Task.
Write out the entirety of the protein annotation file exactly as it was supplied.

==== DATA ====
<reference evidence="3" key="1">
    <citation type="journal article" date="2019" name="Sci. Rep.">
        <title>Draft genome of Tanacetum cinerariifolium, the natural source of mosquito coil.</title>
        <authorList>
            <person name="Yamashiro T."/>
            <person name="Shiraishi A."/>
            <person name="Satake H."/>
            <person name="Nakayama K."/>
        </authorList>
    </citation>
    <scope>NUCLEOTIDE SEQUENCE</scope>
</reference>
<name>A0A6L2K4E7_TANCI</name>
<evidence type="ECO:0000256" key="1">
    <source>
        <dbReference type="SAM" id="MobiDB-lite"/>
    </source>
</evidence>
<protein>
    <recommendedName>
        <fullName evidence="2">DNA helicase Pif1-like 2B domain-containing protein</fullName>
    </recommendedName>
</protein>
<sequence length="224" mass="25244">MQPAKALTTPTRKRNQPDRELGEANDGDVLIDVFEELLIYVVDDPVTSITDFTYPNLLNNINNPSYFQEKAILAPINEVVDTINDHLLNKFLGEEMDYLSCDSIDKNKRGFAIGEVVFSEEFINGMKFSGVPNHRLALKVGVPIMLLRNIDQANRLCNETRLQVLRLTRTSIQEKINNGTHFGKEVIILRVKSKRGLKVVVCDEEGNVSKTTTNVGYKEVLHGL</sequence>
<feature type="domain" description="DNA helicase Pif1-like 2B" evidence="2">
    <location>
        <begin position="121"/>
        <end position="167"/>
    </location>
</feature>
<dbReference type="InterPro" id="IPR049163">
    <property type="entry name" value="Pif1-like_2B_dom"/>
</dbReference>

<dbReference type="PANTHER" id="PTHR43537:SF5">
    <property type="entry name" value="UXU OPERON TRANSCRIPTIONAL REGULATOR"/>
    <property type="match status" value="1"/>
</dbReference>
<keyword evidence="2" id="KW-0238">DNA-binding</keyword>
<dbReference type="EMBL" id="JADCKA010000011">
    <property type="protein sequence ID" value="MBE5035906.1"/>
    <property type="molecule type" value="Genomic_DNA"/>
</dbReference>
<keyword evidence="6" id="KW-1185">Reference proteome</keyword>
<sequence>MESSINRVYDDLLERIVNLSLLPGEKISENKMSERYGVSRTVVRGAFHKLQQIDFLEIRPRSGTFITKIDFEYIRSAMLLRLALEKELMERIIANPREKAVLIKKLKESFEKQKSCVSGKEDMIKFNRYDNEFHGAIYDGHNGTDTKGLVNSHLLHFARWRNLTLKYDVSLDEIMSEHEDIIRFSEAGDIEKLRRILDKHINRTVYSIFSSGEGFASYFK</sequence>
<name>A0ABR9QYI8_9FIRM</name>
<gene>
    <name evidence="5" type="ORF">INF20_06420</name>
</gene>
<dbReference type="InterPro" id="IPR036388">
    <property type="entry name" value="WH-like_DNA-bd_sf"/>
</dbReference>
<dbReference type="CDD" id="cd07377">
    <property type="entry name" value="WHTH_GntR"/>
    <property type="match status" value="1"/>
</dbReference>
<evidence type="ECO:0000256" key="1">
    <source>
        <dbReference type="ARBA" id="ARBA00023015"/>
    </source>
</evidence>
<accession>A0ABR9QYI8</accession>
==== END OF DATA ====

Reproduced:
<reference evidence="3" key="1">
    <citation type="journal article" date="2019" name="Sci. Rep.">
        <title>Draft genome of Tanacetum cinerariifolium, the natural source of mosquito coil.</title>
        <authorList>
            <person name="Yamashiro T."/>
            <person name="Shiraishi A."/>
            <person name="Satake H."/>
            <person name="Nakayama K."/>
        </authorList>
    </citation>
    <scope>NUCLEOTIDE SEQUENCE</scope>
</reference>
<name>A0A6L2K4E7_TANCI</name>
<evidence type="ECO:0000256" key="1">
    <source>
        <dbReference type="SAM" id="MobiDB-lite"/>
    </source>
</evidence>
<protein>
    <recommendedName>
        <fullName evidence="2">DNA helicase Pif1-like 2B domain-containing protein</fullName>
    </recommendedName>
</protein>
<sequence length="224" mass="25244">MQPAKALTTPTRKRNQPDRELGEANDGDVLIDVFEELLIYVVDDPVTSITDFTYPNLLNNINNPSYFQEKAILAPINEVVDTINDHLLNKFLGEEMDYLSCDSIDKNKRGFAIGEVVFSEEFINGMKFSGVPNHRLALKVGVPIMLLRNIDQANRLCNETRLQVLRLTRTSIQEKINNGTHFGKEVIILRVKSKRGLKVVVCDEEGNVSKTTTNVGYKEVLHGL</sequence>
<feature type="domain" description="DNA helicase Pif1-like 2B" evidence="2">
    <location>
        <begin position="121"/>
        <end position="167"/>
    </location>
</feature>
<dbReference type="InterPro" id="IPR049163">
    <property type="entry name" value="Pif1-like_2B_dom"/>
</dbReference>

<dbReference type="PANTHER" id="PTHR43537:SF5">
    <property type="entry name" value="UXU OPERON TRANSCRIPTIONAL REGULATOR"/>
    <property type="match status" value="1"/>
</dbReference>
<keyword evidence="2" id="KW-0238">DNA-binding</keyword>
<dbReference type="EMBL" id="JADCKA010000011">
    <property type="protein sequence ID" value="MBE5035906.1"/>
    <property type="molecule type" value="Genomic_DNA"/>
</dbReference>
<keyword evidence="6" id="KW-1185">Reference proteome</keyword>
<sequence>MESSINRVYDDLLERIVNLSLLPGEKISENKMSERYGVSRTVVRGAFHKLQQIDFLEIRPRSGTFITKIDFEYIRSAMLLRLALEKELMERIIANPREKAVLIKKLKESFEKQKSCVSGKEDMIKFNRYDNEFHGAIYDGHNGTDTKGLVNSHLLHFARWRNLTLKYDVSLDEIMSEHEDIIRFSEAGDIEKLRRILDKHINRTVYSIFSSGEGFASYFK</sequence>
<name>A0ABR9QYI8_9FIRM</name>
<gene>
    <name evidence="5" type="ORF">INF20_06420</name>
</gene>
<dbReference type="InterPro" id="IPR036388">
    <property type="entry name" value="WH-like_DNA-bd_sf"/>
</dbReference>
<dbReference type="CDD" id="cd07377">
    <property type="entry name" value="WHTH_GntR"/>
    <property type="match status" value="1"/>
</dbReference>
<evidence type="ECO:0000256" key="1">
    <source>
        <dbReference type="ARBA" id="ARBA00023015"/>
    </source>
</evidence>
<accession>A0ABR9QYI8</accession>